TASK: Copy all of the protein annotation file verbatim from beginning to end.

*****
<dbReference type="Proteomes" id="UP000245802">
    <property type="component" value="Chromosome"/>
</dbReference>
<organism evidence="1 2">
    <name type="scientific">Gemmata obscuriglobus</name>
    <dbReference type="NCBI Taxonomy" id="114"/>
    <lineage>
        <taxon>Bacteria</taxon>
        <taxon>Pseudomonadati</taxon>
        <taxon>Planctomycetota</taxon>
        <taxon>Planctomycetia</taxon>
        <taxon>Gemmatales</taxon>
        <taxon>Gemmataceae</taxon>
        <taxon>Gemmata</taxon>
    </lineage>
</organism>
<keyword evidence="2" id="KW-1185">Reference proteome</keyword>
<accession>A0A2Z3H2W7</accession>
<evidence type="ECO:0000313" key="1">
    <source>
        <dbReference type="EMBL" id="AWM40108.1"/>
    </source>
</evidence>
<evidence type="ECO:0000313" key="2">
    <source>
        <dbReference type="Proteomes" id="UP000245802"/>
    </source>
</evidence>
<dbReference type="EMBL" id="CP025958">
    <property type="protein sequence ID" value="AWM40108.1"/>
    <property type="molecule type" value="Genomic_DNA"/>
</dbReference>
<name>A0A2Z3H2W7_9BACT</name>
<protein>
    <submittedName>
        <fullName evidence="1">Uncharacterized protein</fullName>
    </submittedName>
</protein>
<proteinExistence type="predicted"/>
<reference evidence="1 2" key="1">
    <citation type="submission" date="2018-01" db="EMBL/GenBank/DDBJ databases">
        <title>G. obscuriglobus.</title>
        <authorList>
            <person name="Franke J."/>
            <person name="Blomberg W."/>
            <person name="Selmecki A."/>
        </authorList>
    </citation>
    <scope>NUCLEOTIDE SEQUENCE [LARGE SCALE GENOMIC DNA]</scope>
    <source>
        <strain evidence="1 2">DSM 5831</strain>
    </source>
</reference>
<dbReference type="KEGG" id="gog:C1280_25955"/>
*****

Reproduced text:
<dbReference type="Proteomes" id="UP000245802">
    <property type="component" value="Chromosome"/>
</dbReference>
<organism evidence="1 2">
    <name type="scientific">Gemmata obscuriglobus</name>
    <dbReference type="NCBI Taxonomy" id="114"/>
    <lineage>
        <taxon>Bacteria</taxon>
        <taxon>Pseudomonadati</taxon>
        <taxon>Planctomycetota</taxon>
        <taxon>Planctomycetia</taxon>
        <taxon>Gemmatales</taxon>
        <taxon>Gemmataceae</taxon>
        <taxon>Gemmata</taxon>
    </lineage>
</organism>
<keyword evidence="2" id="KW-1185">Reference proteome</keyword>
<accession>A0A2Z3H2W7</accession>
<evidence type="ECO:0000313" key="1">
    <source>
        <dbReference type="EMBL" id="AWM40108.1"/>
    </source>
</evidence>
<evidence type="ECO:0000313" key="2">
    <source>
        <dbReference type="Proteomes" id="UP000245802"/>
    </source>
</evidence>
<dbReference type="EMBL" id="CP025958">
    <property type="protein sequence ID" value="AWM40108.1"/>
    <property type="molecule type" value="Genomic_DNA"/>
</dbReference>
<name>A0A2Z3H2W7_9BACT</name>
<protein>
    <submittedName>
        <fullName evidence="1">Uncharacterized protein</fullName>
    </submittedName>
</protein>
<proteinExistence type="predicted"/>
<reference evidence="1 2" key="1">
    <citation type="submission" date="2018-01" db="EMBL/GenBank/DDBJ databases">
        <title>G. obscuriglobus.</title>
        <authorList>
            <person name="Franke J."/>
            <person name="Blomberg W."/>
            <person name="Selmecki A."/>
        </authorList>
    </citation>
    <scope>NUCLEOTIDE SEQUENCE [LARGE SCALE GENOMIC DNA]</scope>
    <source>
        <strain evidence="1 2">DSM 5831</strain>
    </source>
</reference>
<dbReference type="KEGG" id="gog:C1280_25955"/>